An anterior cruciate ligament (ACL) tear is one of the most common injuries seen by orthopaedic surgeons and is the most common complete ligamentous injury in the knee. Recent reports indicate that over 250,000 ACL reconstructions are performed each year in United States. Recent studies have emphasized the importance of anatomic tunnel placement during ACL reconstruction in an effort to restore normal knee kinematics, stability, and improve outcomes. ACL reconstruction was first described as an open technique, followed shortly by the outside-in, two-incision techniques, both of which provided relatively anatomic reconstruction methods. The transtibial technique became popular with the advent of offset guides early in the 1990s. The current trend appears to be shifting back towards anatomic reconstruction of the ACL through outside-in drilling or anteromedial-portal drilling. The objective of anatomic single- or double-bundle reconstruction is to restore a maximal percentage of the native ACL footprint attachment on the femur and tibia and thereby stability of the knee. This article discusses the most up-to-date literature on the anatomic considerations in ACL reconstruction, with a primary emphasis on restoring the anatomic footprint.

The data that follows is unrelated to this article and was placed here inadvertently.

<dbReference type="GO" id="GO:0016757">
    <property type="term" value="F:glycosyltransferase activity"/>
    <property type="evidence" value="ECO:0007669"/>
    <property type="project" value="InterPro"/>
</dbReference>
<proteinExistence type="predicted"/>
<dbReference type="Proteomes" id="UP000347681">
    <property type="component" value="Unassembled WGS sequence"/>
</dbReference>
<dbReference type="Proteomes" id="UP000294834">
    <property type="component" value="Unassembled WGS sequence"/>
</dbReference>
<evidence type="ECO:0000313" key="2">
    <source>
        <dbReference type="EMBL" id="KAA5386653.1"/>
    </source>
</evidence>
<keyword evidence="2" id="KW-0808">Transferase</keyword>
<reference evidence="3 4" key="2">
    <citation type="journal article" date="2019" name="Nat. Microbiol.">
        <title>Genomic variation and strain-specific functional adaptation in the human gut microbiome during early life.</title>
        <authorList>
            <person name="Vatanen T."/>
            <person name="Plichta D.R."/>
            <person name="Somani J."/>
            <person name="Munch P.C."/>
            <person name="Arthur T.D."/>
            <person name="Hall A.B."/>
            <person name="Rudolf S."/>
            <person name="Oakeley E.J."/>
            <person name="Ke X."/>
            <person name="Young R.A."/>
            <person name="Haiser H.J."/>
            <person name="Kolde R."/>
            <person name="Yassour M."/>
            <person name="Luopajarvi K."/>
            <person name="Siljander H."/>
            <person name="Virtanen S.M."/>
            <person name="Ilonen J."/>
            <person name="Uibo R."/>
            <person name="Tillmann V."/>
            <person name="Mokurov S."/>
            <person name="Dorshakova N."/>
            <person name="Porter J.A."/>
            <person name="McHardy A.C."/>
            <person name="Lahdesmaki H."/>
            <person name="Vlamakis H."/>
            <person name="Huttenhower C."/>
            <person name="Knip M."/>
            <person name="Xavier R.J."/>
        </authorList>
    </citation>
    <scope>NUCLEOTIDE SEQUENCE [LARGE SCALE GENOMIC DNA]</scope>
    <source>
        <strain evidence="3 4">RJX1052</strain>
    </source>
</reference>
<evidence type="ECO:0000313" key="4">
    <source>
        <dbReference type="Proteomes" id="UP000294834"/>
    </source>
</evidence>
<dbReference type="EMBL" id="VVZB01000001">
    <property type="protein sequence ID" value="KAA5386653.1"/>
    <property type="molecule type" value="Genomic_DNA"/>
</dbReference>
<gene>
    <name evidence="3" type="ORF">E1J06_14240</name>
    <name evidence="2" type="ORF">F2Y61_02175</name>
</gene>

aCommonwealth Orthopaedic Centers, Edgewood, KY
bUniversity of Kentucky School of Medicine, Department of Orthopaedic Surgery, Lexington, KY
Financial Disclosure: Dr. Johnson is a consultant for Smith and Nephew Orthopaedics. The authors report no conflicts of interest.
Correspondence to Darren L. Johnson, MD, Department of Orthopaedic Surgery and Sports Medicine, University of Kentucky School of Medicine, 740 S Limestone, K415 Kentucky Clinic, Lexington, KY 40536-0284 Tel: 859-257-4969; fax: 859-257-8696; e-mail: email@example.com